Now that's all out of the way (sort of) let's get on with the real thrust of this article and that is the Welsh crime fiction movement. For a country of little more than three million people, Wales has a vibrant crime fiction movement. We've had Nordic noir and Tartan noir - so it the next big thing Taff noir? I'd like to lay claim to that phrase, Taff Noir - you heard it here first. So, is Taff Noir to be the next big thing? I do hope so, since I'm very much a part of the movement myself. Quick plug for my valleys set crime thriller, Down Among the Dead - available now. Listen to the Wind, a second book featuring Chief Inspector Frank Parade will be published next year.
Wales - 870'ish miles of stunning coastline, from the industrial scars of the valleys to the breath-taking beauty of rural Wales the country has a plethora of fictional crime, and always has - Agatha Christie set her 1934 novel in the fictional Welsh town of Marchbolt.
Though these days the real Wales features in a range of crime fiction, taff noir if you like. Take Henry Bingham for instance, who has penned a truly amazing series of crime thrillers featuring the character of Detective Fiona Griffiths. Or there's the great Belinda Bauer whose novel Rubbernecker used the A470 (The Welsh answer to Route 66), 180 odd miles of Welsh road to set up the premise of what is a truly stunning thriller. In fact all of Belinda's books are brilliant.
"Honestly, I don’t think there’s ever been a better time to be writing crime fiction in Wales.” Author, Beverly Jones
The first Welsh International Crime Festival ( Gŵyl Crime Cymru Festival ) is to kick off in 2022, and then hopefully we will see Taff Noir (that phrase again) become a thing in the crime fiction world. Though, those who keep their ears to the corpse strewn ground have always known that Taff Noir is a thing - it's just never been as well publicised as say Tartan Noir or Nordic Noir. Let's hope all that is about to change.
The entire spread of Wales is covered by crime fiction - Dylan H Jones (Anglesey), Rose Claverton (Cardiff), Gary M Dobbs (The South Wales Valleys), Simon McCleave (Snowdonia), John Williams (Cardiff), Alis Hawkins (the Teifi Valley) and the list goes on and on with many great writers and well realised locations to discover.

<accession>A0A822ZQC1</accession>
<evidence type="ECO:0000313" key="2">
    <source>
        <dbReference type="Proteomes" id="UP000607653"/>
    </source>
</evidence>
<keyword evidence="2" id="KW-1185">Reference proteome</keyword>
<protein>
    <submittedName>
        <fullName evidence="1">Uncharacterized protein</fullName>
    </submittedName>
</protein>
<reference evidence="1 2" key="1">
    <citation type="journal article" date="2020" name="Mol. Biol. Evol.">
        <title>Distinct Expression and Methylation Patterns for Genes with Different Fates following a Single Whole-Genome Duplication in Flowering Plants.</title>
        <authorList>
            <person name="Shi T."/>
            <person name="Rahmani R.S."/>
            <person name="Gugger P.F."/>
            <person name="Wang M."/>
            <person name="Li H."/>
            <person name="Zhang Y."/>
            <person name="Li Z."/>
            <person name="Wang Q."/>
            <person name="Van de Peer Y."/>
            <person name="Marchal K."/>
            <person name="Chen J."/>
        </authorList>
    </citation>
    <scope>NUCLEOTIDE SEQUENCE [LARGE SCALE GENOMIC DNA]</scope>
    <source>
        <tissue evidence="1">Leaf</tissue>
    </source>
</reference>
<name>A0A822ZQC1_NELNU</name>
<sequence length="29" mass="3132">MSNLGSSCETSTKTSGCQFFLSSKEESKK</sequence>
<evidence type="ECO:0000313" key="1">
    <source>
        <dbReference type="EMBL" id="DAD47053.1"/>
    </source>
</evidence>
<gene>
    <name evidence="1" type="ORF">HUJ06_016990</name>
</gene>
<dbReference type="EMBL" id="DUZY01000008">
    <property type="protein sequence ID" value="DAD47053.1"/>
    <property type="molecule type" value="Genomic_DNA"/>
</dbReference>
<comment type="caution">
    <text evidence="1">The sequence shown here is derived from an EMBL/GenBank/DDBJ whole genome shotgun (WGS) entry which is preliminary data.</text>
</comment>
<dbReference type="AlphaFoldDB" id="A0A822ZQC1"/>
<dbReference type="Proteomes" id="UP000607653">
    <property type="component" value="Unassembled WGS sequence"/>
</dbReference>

“Ever since Hinterland appeared on TV, people have been getting more interested in looking for Welsh crime, and not just on their TVs,” Gail Williams, CWA
Wales had produced a lot of great crime writing and continues to do so - and apologies for the many many writers not mentioned here, but the list of all of the excellent writers working in Taff Noir would end up reading like one of those telephone directories that used to sit in everyone's hallway.
Suffice to say Wales is an amazingly picturesque country, with landscapes steeped in ancient myth, with valleys that still hold the scars of the industrial might that once held sway, with clear lakes that hide secrets a'murky beneath their pristine surface and inner city mean streets that even Chandler would think twice about sending his tarnished knight a'walking down.
Gŵyl CRIME CYMRU Festival is Wales’ first international crime literature festival. Crime writing takes many forms – from crime fiction and non-fiction through to television and film.
Wednesday, 10 November 2021
Available at a criminally low price on eBook - also in print and audio.
An exhilarating crime thriller *****
Frank Parade is a wonderful creation, and Dobbs is a shining star in the crime fiction universe
Few thrillers have been so gripping in recent years
Available at Amazon, iBooks, and anywhere else books are sold.
Review from Donna Morfett on Goodreads
This is set just after the outbreak of World War 2, in the Welsh Valleys, both providing a great setting and atmosphere, both dark, brooding, tense,
The story begins with the murder of a young woman, and then a man is found dead shortly after. It follows the police investigation into both murders hampered by the increased issues of blackouts and air raid sirens, and Germans bombing the local big cities.
The main Policeman, Parade, is patient and dogged. His men can't work him out. He is a widower and despite being in charge of of station is willing to bend the rules a little to get the job done. He also didn't want to implicate any of his men.
When a German airman is arrested, he shows him humanity and compassion, which says everything possible about the man.
Despite the subject being relatively dark, there were a lot of light hearted moments, that I think showed the spirit of British people, not only during the war but in general. There is also the exploration of friendships, relationships, both clandestine and genuine.
This book hooked me in, every time I put it down i was itching to get back to it to find out what happened. I wouldn't have guessed the truth either.